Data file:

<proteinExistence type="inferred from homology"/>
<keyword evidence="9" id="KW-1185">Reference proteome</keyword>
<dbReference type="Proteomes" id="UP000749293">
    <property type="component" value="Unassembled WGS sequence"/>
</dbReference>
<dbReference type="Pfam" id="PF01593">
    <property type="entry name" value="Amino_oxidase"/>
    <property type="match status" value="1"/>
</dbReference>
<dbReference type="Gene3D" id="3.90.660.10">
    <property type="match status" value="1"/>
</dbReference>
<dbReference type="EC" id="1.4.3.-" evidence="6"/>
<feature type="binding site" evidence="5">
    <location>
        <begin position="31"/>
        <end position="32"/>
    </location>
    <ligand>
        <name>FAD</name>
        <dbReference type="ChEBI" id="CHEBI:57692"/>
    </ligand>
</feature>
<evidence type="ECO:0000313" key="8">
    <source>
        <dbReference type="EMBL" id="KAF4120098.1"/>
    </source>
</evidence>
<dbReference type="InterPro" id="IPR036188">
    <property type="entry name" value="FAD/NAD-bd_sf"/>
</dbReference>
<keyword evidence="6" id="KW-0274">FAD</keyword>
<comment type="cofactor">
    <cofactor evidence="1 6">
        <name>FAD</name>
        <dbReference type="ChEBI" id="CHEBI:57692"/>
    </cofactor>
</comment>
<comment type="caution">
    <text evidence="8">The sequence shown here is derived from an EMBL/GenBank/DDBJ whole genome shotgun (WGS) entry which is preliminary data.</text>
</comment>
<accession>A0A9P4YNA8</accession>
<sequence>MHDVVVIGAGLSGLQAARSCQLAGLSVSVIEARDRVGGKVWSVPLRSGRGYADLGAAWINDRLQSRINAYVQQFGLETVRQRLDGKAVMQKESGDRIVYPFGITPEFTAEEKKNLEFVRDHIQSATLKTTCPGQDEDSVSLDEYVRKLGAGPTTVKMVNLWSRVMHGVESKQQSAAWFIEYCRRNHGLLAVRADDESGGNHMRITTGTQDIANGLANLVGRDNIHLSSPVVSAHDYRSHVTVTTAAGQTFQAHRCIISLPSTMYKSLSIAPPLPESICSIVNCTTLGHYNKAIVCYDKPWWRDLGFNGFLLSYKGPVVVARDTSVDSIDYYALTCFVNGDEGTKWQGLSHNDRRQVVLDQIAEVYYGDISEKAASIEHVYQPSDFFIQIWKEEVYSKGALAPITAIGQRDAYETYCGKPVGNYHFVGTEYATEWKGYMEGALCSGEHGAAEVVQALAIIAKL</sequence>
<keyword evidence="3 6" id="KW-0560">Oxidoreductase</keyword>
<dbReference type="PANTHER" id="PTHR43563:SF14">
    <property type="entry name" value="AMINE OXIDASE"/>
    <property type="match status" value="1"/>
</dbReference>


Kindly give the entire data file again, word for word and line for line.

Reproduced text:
<proteinExistence type="inferred from homology"/>
<keyword evidence="9" id="KW-1185">Reference proteome</keyword>
<dbReference type="Proteomes" id="UP000749293">
    <property type="component" value="Unassembled WGS sequence"/>
</dbReference>
<dbReference type="Pfam" id="PF01593">
    <property type="entry name" value="Amino_oxidase"/>
    <property type="match status" value="1"/>
</dbReference>
<dbReference type="Gene3D" id="3.90.660.10">
    <property type="match status" value="1"/>
</dbReference>
<dbReference type="EC" id="1.4.3.-" evidence="6"/>
<feature type="binding site" evidence="5">
    <location>
        <begin position="31"/>
        <end position="32"/>
    </location>
    <ligand>
        <name>FAD</name>
        <dbReference type="ChEBI" id="CHEBI:57692"/>
    </ligand>
</feature>
<evidence type="ECO:0000313" key="8">
    <source>
        <dbReference type="EMBL" id="KAF4120098.1"/>
    </source>
</evidence>
<dbReference type="InterPro" id="IPR036188">
    <property type="entry name" value="FAD/NAD-bd_sf"/>
</dbReference>
<keyword evidence="6" id="KW-0274">FAD</keyword>
<comment type="cofactor">
    <cofactor evidence="1 6">
        <name>FAD</name>
        <dbReference type="ChEBI" id="CHEBI:57692"/>
    </cofactor>
</comment>
<comment type="caution">
    <text evidence="8">The sequence shown here is derived from an EMBL/GenBank/DDBJ whole genome shotgun (WGS) entry which is preliminary data.</text>
</comment>
<accession>A0A9P4YNA8</accession>
<sequence>MHDVVVIGAGLSGLQAARSCQLAGLSVSVIEARDRVGGKVWSVPLRSGRGYADLGAAWINDRLQSRINAYVQQFGLETVRQRLDGKAVMQKESGDRIVYPFGITPEFTAEEKKNLEFVRDHIQSATLKTTCPGQDEDSVSLDEYVRKLGAGPTTVKMVNLWSRVMHGVESKQQSAAWFIEYCRRNHGLLAVRADDESGGNHMRITTGTQDIANGLANLVGRDNIHLSSPVVSAHDYRSHVTVTTAAGQTFQAHRCIISLPSTMYKSLSIAPPLPESICSIVNCTTLGHYNKAIVCYDKPWWRDLGFNGFLLSYKGPVVVARDTSVDSIDYYALTCFVNGDEGTKWQGLSHNDRRQVVLDQIAEVYYGDISEKAASIEHVYQPSDFFIQIWKEEVYSKGALAPITAIGQRDAYETYCGKPVGNYHFVGTEYATEWKGYMEGALCSGEHGAAEVVQALAIIAKL</sequence>
<keyword evidence="3 6" id="KW-0560">Oxidoreductase</keyword>
<dbReference type="PANTHER" id="PTHR43563:SF14">
    <property type="entry name" value="AMINE OXIDASE"/>
    <property type="match status" value="1"/>
</dbReference>